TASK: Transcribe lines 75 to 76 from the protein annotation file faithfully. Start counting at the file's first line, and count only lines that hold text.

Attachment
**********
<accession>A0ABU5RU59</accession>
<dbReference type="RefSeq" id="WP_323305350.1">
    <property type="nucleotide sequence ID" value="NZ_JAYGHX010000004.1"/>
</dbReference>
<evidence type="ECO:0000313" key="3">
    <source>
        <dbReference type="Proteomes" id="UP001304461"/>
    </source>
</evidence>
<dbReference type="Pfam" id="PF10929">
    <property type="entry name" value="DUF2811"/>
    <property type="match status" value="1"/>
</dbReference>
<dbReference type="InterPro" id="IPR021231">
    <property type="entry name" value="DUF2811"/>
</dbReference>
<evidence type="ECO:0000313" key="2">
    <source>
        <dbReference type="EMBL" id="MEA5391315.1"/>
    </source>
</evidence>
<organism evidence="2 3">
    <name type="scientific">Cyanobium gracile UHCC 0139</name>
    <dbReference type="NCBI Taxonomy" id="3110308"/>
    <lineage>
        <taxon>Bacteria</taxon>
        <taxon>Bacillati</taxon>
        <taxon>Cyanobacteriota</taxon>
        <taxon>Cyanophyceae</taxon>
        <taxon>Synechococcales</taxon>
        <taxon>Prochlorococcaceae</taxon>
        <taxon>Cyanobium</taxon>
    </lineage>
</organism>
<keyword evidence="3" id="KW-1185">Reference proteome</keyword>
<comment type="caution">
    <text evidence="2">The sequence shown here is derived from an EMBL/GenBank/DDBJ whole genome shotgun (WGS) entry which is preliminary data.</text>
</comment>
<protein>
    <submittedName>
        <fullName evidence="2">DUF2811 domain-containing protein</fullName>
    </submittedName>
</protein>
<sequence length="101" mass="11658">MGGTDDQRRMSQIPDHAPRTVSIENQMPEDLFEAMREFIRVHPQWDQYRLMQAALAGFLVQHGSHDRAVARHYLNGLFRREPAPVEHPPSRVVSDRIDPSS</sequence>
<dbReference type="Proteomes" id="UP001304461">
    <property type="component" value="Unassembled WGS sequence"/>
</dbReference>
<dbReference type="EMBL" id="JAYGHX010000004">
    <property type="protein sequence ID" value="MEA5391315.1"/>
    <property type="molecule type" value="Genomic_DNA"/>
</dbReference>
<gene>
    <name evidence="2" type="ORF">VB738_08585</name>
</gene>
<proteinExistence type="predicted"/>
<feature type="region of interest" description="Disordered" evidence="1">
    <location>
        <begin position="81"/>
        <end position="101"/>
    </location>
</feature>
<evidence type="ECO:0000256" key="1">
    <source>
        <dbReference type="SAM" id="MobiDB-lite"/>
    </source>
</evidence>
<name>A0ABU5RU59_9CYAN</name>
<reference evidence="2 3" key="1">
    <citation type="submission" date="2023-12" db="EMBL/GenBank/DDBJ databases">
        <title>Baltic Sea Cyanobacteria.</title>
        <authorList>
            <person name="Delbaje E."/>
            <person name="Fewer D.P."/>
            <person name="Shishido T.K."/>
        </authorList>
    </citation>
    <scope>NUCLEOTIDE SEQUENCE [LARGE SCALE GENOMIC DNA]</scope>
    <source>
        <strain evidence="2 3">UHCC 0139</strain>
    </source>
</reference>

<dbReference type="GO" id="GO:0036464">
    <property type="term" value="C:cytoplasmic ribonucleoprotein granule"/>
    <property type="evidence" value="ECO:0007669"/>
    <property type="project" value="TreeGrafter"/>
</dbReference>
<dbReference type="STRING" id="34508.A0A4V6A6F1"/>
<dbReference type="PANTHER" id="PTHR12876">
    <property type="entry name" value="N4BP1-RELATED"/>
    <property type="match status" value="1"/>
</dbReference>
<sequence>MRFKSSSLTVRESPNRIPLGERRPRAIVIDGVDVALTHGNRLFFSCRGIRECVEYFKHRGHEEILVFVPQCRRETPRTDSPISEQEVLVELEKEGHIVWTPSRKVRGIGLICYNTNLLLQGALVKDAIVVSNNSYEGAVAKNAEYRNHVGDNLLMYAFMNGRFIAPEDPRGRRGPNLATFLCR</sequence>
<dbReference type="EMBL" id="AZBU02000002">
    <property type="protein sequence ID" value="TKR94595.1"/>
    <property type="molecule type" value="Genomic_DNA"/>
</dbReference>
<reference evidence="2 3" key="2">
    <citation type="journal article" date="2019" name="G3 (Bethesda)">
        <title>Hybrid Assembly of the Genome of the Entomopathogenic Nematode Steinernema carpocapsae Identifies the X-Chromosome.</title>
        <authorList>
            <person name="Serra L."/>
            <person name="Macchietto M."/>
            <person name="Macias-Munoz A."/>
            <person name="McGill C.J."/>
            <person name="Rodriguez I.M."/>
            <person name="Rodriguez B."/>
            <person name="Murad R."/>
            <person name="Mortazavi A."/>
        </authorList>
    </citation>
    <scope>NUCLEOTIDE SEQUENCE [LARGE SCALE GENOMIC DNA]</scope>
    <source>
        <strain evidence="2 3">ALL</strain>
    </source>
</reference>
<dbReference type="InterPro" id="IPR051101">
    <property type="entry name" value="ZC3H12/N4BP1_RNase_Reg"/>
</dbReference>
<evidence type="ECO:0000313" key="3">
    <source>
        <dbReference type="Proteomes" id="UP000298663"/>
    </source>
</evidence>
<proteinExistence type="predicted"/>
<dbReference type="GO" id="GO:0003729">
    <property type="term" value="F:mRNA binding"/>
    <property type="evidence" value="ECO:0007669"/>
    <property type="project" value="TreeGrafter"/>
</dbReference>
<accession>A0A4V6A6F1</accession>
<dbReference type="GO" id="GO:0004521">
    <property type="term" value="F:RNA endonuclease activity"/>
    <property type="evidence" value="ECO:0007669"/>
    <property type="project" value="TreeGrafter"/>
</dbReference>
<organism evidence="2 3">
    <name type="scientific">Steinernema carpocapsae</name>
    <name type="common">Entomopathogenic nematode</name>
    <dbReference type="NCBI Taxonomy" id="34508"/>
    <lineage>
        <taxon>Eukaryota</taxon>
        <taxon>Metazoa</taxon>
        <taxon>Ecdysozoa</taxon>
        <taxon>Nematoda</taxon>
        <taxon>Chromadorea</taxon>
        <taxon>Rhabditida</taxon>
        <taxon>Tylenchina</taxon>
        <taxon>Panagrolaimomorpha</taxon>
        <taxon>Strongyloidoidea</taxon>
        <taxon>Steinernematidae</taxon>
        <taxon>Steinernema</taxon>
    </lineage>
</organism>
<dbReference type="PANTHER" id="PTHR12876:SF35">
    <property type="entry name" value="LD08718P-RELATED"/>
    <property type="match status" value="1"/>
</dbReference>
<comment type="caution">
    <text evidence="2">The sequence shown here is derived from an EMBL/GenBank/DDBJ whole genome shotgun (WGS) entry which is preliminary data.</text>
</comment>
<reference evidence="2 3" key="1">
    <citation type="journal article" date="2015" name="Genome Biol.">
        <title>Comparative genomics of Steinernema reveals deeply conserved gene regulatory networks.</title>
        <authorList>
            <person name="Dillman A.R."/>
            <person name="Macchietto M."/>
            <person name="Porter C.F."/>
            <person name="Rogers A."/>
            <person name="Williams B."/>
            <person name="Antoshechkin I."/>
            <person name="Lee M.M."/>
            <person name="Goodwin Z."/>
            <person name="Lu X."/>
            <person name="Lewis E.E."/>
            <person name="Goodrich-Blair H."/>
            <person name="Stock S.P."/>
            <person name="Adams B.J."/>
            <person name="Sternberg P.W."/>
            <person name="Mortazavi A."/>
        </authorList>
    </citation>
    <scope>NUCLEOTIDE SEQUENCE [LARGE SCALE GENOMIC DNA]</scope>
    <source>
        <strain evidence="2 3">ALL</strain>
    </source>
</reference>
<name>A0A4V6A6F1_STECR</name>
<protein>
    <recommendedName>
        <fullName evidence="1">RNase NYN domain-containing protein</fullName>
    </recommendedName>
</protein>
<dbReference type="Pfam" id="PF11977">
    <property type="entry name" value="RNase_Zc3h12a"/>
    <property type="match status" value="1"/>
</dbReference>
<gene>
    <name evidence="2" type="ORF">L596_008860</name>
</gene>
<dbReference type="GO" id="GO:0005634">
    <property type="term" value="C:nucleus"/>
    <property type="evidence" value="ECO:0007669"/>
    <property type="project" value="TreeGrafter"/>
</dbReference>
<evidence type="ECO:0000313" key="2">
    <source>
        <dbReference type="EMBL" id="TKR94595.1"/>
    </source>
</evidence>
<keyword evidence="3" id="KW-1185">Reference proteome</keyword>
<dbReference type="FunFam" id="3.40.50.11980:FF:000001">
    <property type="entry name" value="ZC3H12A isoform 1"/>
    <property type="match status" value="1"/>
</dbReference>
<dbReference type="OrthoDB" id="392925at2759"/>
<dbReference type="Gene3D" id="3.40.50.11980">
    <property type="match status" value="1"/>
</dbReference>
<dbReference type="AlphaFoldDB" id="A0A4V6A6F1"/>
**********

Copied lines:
        </authorList>
    </citation>